Because I have self-published a book - excuse me while I insert a link - many people now consider me an expert and have asked me for advice. That is like asking a guy who’s played touch football who the New York Jets should draft in the first round. (No wisecracks, OEsheepdog!)
However, so I don’t have to keep repeating myself in PMs and emails, I have decided to write about it and will break my experience down into three posts. The first will deal with the preparation and publication of the print copy, the second with the Kindle version, and the third with sales and promotion. (That last story, like a legitimate massage parlor, is the one without a happy ending. So far.)
After several false starts with book projects, I finally got serious about one during the winter. I had posted several parodies of the Presidential candidates and the issues which had been well-received, and I decided to create an entire book of them. Because I wanted half of the book to consist of new material, I wrote several pieces that I had no intention of posting on OS, including parodies of Gingrich, Obama and the libertarians. In addition, I took the pieces I had already posted here and performed a little plastic surgery: a nip and tuck here, a shot of Botox there, and in some cases, implants or liposuction. Finally, I assembled them into a single Word document, arranging the pieces into an order that made at least internal sense. (Note: a YouTube tutorial on using CreateSpace claims that your input must be PDF; this is not so.)
There was never any question about going the self-publishing route. Better writers than I have told me about their frustrations in seeking a traditional publisher; I once took a seminar about preparing a book proposal and it seemed daunting. Even if I had confidence about landing a publisher – which I didn’t – the fact that the topicality of the subject had a short shelf life argued for the speed of self-publishing. (In fact, I was able to add a piece about the Rush Limbaugh-Sandra Fluke flap less than a week before the book went live.)
I gave a lot of thought to the title; I didn’t want anything bland. For a while, I leaned toward a title that played off John Kennedy Toole’s A Confederacy of Dunces. I decided A Confederacy of Douches was too vulgar to use, though in my book, I use it as the fictitious title of a Mike Taibbi book about the Republican convention.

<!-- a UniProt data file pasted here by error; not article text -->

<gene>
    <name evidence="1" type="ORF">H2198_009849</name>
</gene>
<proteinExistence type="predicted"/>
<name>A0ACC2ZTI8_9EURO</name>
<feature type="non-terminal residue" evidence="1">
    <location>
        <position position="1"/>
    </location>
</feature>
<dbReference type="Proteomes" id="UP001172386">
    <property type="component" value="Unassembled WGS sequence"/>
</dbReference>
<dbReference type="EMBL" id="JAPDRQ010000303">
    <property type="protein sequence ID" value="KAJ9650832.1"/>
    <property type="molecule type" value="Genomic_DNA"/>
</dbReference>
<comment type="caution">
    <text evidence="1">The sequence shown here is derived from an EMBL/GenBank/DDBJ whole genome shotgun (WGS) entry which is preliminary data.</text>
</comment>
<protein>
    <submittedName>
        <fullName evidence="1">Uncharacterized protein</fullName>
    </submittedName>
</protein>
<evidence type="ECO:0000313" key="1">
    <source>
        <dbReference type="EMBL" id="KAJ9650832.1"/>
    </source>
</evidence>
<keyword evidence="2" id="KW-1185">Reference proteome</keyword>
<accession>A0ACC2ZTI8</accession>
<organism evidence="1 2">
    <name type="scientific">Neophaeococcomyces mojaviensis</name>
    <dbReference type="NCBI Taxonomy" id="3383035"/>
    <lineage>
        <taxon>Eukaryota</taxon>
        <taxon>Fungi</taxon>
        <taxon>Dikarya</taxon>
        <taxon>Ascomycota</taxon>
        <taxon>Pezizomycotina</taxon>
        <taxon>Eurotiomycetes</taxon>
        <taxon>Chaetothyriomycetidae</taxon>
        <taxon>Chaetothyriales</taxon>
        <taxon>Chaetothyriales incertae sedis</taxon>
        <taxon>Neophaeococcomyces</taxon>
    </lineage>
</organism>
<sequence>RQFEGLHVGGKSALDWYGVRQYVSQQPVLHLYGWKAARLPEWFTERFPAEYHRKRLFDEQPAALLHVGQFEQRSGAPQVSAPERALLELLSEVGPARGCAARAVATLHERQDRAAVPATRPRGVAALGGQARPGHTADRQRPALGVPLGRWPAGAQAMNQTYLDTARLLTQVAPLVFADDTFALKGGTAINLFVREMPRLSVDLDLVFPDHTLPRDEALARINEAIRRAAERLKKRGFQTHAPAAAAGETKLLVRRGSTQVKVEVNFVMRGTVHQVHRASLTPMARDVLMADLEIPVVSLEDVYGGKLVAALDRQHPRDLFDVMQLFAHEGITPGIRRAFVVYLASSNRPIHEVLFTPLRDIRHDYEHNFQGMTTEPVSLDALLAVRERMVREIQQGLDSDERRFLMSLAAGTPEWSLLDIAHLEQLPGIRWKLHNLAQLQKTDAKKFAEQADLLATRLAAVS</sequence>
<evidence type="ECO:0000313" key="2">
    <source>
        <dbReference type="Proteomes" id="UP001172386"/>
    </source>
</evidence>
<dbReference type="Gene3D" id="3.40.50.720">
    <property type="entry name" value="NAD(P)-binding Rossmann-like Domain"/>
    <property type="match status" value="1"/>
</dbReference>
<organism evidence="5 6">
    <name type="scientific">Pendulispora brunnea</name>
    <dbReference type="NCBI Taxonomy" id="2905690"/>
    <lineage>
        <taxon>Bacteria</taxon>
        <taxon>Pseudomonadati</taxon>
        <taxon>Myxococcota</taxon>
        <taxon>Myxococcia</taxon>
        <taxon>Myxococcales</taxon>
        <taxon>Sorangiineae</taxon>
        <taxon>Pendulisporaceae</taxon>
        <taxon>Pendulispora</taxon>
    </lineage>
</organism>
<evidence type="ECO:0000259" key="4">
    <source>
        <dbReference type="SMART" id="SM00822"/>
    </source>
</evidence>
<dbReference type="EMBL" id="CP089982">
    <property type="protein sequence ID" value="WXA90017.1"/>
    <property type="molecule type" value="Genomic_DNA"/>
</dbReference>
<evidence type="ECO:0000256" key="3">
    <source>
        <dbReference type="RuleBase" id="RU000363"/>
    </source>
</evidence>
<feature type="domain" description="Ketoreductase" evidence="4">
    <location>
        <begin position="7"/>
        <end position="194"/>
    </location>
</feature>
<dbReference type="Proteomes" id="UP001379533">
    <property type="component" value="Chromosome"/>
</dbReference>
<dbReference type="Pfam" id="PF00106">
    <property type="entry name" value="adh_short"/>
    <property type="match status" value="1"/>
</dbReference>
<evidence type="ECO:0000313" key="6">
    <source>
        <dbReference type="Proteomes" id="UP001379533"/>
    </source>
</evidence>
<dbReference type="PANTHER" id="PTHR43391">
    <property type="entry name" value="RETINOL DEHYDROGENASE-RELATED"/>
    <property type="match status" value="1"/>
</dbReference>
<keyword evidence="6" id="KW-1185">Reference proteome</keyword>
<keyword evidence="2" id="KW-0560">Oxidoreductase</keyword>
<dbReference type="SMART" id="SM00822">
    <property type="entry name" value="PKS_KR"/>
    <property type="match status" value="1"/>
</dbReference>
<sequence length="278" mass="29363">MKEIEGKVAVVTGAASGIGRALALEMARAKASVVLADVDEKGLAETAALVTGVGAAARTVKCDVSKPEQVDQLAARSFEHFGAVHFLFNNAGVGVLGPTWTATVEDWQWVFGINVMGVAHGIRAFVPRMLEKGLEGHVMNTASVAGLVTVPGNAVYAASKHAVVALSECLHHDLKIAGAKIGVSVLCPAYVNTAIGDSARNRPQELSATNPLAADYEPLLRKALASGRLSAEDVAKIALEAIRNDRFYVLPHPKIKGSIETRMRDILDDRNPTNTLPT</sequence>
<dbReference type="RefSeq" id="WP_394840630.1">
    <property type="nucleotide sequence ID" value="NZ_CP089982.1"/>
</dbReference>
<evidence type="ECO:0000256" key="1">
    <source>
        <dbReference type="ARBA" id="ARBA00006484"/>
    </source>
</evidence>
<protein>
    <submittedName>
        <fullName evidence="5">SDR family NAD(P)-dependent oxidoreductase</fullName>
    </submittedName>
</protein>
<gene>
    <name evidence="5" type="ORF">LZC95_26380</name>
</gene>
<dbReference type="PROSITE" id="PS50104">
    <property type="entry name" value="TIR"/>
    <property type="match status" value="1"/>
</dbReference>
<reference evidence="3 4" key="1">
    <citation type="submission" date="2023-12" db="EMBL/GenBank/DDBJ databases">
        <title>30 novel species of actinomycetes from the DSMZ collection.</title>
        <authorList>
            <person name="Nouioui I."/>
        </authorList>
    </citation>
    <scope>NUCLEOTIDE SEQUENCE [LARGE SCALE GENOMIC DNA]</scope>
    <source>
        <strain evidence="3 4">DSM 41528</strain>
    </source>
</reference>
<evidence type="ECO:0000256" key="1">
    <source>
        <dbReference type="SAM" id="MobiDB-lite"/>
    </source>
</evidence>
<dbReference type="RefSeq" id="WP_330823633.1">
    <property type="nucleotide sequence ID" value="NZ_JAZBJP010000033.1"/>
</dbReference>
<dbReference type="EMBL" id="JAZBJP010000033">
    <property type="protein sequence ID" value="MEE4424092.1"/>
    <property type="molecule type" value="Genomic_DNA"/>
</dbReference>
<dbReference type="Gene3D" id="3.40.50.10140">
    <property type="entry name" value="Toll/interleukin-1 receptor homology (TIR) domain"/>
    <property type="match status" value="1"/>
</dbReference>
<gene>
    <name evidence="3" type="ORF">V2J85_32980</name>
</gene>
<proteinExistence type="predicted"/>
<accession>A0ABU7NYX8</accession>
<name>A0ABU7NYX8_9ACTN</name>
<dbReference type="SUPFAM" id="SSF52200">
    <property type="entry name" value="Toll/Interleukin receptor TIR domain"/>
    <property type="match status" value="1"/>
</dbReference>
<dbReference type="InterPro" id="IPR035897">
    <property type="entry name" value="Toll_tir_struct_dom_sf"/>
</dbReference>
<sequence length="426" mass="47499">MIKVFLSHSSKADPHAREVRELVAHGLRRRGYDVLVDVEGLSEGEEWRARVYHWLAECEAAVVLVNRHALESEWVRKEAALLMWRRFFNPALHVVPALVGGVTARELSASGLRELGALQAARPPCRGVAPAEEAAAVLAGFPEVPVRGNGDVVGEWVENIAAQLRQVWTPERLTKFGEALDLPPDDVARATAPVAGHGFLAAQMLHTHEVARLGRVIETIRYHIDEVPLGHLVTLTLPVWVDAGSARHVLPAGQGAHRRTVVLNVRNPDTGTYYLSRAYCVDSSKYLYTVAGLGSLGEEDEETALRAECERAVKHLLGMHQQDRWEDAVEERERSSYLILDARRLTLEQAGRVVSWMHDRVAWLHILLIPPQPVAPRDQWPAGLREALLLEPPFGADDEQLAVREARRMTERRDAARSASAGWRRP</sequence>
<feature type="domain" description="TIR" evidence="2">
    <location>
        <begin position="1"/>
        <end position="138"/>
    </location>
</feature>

My decision to use my “pen name” was a last minute one that I’m still not sure was right. My real name, Richard Brown, is listed in Amazon because I wrote the introduction to Writer Mom’s book. However, enter my name and a hundred books come up, including one called How to Use Herbs, Nutrients and Yoga in Mental Health Care, which – wouldn’t you know – was going to be the title of my next book. Enter “Cranky Cuss” and, for better or worse, you get only me.
I chose to publish the book through Amazon’s CreateSpace. Like it or not (like it I don’t), Amazon is the 800-pound gorilla of the publishing world and to ignore that seemed foolish. CreateSpace is very easy to use and doesn’t cost a cent, though both of those statements come with caveats. (Because CreateSpace is print-on-demand, there is no need to pre-print or ship stacks of copies, which is why there is no upfront cost.)
After a few preliminary entries like book title and author name, as well as the assignment of an ISBN number if you don’t have one, you upload your text, which takes a few minutes. When it has been successfully processed, CreateSpace will tell you about any potential printing issues and allow you to look at your “book” on-screen with “pages” through which you can leaf.